The Gallery would like to thank Jonathan Demme for his collaboration and assistance in putting together this exhibition. A long-time Haitian art enthusiast and avid collector, Mr. Demme first visited Haiti in 1986 and has been a fervent advocate for Haiti through the years. He has embraced Haiti both through his films and his collaborations with Haitian writers and musicians. He has stated that the spirit and depth of Haitian art is something that transcends national boundaries, works that all can take pride in and derive inspiration from.

via Caribbean Journal by admin on 4/10/12
Above: from left to right, Wesner La Forest’s works (Photo: Edward Thorp Gallery)
By the Caribbean Journal staff
An ongoing exhibition at New York’s Edward Thorp Gallery looks at the work of four masters of Haitian art: Wesner La Forest, Peterson Laurent, Odilon Pierre and Bourmond Byron.
The exhibition, Haitian Masters: 1950-1980′s, which lasts through the end of this week, looks at the rich cultural landscape of daily life in Haiti; its rituals and folklore, its resourcefulness and faith.
It’s all thanks to Hollywood filmmaker Jonathan Demme, a longtime Haitian art enthusiast and avid collector.
Demme, the director of films including The Silence of the Lambs and Beloved, first visited Haiti in 1986 and has since become a strong advocate for Haiti.
According to Demme, the spirit and art of Haitian art is something that transcends national boundaries.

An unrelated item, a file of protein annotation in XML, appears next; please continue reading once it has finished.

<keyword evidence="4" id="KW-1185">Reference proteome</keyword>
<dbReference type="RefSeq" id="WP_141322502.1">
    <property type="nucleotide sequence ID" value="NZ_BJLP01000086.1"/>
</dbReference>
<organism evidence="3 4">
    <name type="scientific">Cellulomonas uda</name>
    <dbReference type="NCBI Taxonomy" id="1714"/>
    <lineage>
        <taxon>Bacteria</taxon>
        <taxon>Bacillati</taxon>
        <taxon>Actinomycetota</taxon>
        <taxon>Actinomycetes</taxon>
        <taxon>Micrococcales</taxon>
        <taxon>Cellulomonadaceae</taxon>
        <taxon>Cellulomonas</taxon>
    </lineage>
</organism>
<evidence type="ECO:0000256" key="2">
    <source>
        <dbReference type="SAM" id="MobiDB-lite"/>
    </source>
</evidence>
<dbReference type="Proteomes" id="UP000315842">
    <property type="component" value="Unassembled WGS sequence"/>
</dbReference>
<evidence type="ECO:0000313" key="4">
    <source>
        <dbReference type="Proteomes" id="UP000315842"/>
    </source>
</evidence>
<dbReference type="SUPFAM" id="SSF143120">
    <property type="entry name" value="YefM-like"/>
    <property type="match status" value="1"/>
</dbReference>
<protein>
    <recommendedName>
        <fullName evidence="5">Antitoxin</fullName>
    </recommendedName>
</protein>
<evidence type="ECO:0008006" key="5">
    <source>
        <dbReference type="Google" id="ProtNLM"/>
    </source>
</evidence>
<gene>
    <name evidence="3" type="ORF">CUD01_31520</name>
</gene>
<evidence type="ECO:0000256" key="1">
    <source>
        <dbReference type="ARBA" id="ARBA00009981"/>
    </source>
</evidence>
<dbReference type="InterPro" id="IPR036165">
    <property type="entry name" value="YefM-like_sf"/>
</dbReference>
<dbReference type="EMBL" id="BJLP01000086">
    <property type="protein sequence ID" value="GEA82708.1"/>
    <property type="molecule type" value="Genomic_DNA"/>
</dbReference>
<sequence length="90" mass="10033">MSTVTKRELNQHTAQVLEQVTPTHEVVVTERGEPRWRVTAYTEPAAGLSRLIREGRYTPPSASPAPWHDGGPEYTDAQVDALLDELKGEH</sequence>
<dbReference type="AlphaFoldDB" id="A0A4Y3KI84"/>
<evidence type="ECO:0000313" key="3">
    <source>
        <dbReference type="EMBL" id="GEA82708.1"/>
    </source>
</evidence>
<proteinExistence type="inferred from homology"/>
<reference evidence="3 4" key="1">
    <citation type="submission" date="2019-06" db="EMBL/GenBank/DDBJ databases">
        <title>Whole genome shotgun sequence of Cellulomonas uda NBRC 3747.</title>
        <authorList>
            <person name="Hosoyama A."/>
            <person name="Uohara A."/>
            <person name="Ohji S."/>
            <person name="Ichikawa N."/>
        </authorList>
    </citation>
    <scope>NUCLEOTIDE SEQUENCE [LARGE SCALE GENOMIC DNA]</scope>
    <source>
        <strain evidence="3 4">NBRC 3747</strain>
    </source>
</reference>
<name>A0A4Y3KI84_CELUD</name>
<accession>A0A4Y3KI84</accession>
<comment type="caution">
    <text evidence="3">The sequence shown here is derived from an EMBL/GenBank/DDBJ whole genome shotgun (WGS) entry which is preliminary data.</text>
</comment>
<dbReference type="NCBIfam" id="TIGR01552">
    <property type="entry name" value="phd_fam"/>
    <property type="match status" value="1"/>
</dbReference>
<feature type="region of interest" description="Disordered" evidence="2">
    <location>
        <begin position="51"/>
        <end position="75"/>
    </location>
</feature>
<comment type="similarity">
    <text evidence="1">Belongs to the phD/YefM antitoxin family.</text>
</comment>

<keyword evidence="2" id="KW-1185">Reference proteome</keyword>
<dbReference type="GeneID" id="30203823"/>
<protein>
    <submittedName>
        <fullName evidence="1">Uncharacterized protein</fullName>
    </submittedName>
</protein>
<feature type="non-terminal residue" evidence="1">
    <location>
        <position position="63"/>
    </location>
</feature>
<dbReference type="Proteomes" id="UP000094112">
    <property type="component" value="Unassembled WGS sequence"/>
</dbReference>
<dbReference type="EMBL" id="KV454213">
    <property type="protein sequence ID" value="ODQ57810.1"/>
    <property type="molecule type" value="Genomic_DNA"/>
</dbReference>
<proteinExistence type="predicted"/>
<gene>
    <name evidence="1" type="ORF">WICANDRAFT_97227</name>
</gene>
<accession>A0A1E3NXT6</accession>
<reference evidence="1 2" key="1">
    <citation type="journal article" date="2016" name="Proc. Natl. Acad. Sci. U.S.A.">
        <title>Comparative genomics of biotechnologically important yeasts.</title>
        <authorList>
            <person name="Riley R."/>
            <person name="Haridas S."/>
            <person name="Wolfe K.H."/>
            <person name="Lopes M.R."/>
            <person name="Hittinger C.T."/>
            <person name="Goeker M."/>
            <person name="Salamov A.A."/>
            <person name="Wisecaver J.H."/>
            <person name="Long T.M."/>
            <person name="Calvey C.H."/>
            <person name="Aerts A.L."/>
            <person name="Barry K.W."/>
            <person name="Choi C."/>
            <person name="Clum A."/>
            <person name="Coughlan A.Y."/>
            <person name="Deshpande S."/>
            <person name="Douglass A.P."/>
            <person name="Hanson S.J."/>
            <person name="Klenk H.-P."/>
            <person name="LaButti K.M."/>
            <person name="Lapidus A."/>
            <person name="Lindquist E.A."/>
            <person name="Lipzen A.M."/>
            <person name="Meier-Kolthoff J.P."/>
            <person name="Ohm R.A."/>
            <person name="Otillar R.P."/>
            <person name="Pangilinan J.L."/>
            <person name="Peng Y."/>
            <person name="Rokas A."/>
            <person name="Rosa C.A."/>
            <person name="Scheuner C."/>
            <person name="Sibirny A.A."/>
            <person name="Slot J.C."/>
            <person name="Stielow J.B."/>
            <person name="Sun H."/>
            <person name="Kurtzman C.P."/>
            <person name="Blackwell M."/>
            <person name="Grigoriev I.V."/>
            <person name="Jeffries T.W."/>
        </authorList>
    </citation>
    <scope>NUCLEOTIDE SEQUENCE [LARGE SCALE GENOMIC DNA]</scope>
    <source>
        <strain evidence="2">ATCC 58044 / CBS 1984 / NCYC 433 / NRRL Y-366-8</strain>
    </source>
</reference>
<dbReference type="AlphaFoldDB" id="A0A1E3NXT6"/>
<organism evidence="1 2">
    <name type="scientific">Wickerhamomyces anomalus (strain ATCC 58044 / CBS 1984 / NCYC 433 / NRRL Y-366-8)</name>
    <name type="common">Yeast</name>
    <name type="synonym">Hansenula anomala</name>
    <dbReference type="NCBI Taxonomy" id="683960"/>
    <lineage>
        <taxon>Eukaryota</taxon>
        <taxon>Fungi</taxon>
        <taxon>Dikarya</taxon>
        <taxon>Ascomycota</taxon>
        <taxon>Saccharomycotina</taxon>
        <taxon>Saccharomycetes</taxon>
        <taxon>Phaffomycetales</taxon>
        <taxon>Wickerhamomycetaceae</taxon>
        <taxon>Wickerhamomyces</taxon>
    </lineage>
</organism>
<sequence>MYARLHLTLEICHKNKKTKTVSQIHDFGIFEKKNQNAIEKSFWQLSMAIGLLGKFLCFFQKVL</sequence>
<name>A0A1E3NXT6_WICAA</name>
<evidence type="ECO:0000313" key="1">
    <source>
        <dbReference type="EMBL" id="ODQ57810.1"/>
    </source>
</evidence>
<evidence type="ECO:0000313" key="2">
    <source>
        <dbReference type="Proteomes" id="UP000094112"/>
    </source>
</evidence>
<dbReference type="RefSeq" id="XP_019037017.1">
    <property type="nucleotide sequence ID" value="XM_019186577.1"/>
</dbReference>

Byron, who was born in Jacmel in the 1920s, focused on ceremonial scenes of voodoo, in addition to portraits of daily life in Haiti.
La Forest, who was born in 1927, is something of a mystery man in Haitian art, who specialized in small paintings done on masonite — rarely on canvas.
Laurent, who worked in the 1940s and 50s and was a former railroad blacksmith, was one of the so-called “Masters of the Haitian Renaissance,” focusing on themes of rural life and drawing on themes of voodoo and ritual sacrifice.
Pierre, who was born in Port-au-Prince in 1933, focused on crowded scenes, managing to capture what the gallery called “the profound richness and mystery of the Haitian connection to the soil.”

Odilon Pierre, prior to 1986, Profile, Mixed media on canvas, 13.75h x 15.75w in.

Peterson Laurent, c. 1950s, Three Fish with US Battleship, Mixed media on masonite, 20h x 24w in.

Odilon Pierre, prior to 1986, Crowd Scene, Mixed media on linen, 23.5h x 19w in.

Odilon Pierre, prior to 1986, Two Couples in the Countryside, Mixed media on canvas, 15.25h x 11.5w in.

Odilon Pierre, c. 1985-1990, People and Animals, Mixed media on linen, 36h x 24w in.

Odilon Pierre, prior to 1986, Face, Mixed media on canvas, 20h x 16w in.

Odilon Pierre, prior to 1986, Clenched Fists, Mixed media on canvas, 24h x 15.5w in.

Odilon Pierre, prior to 1986, Red Radient Hand #1, Mixed media on canvas, 19h x 13.25w in.

Bourmond Byron

Bourmond Byron, c. 1960, Mystical Family Scene, Mixed media on masonite, 17.25h x 24w in.

Bourmond Byron, c. 1960, Man Resting with Pipe, Mixed media on wood panel, 19.25h x 23.75w in.

Bourmond Byron, c. 1958-1961, Village Sacrifice, Mixed media on masonite, 25.5h x 28w in.

Bourmond Byron, c. 1960-1965, Shop at Dock, Mixed media on masonite, 15.75h x 17w in.

Other Works from      EDWARD THORP GALLERY 

Judith Linhares Riptide
Picnic Rock, 2008, Oil on linen, 60h x 89w in.

© Courtesy of Edward Thorp Gallery